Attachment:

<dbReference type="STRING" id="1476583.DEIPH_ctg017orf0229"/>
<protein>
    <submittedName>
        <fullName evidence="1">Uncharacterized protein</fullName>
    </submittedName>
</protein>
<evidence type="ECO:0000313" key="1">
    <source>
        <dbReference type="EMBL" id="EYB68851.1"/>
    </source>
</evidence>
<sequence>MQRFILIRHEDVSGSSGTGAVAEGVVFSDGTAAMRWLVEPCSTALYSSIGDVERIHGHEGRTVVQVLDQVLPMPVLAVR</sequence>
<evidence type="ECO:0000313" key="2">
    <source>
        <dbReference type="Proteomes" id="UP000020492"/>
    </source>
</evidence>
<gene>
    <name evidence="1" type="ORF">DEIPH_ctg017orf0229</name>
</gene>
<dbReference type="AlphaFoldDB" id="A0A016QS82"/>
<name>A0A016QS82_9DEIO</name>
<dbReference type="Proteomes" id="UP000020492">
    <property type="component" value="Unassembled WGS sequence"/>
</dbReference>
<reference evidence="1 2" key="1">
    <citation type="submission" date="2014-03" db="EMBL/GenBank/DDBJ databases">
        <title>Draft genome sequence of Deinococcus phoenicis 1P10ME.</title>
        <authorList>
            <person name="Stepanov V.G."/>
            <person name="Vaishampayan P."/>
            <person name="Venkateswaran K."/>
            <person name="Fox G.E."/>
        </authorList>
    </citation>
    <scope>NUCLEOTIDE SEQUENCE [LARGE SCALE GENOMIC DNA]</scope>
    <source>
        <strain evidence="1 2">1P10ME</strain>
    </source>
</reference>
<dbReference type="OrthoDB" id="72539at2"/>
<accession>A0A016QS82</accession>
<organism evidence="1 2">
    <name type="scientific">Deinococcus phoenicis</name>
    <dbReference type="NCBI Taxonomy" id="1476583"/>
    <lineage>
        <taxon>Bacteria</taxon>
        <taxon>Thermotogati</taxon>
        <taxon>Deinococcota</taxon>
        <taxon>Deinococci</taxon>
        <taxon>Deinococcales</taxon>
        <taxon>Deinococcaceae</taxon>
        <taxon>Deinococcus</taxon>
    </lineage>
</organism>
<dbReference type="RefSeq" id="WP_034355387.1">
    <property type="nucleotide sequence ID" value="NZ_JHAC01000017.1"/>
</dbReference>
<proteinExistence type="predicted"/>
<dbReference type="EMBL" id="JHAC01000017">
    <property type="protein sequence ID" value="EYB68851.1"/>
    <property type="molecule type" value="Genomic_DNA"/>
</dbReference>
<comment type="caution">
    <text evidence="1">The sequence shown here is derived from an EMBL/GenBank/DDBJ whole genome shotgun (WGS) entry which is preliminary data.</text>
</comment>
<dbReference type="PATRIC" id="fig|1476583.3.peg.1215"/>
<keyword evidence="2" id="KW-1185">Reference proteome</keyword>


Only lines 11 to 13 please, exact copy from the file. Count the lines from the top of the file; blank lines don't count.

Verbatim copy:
</evidence>
<sequence>MQRFILIRHEDVSGSSGTGAVAEGVVFSDGTAAMRWLVEPCSTALYSSIGDVERIHGHEGRTVVQVLDQVLPMPVLAVR</sequence>
<evidence type="ECO:0000313" key="2">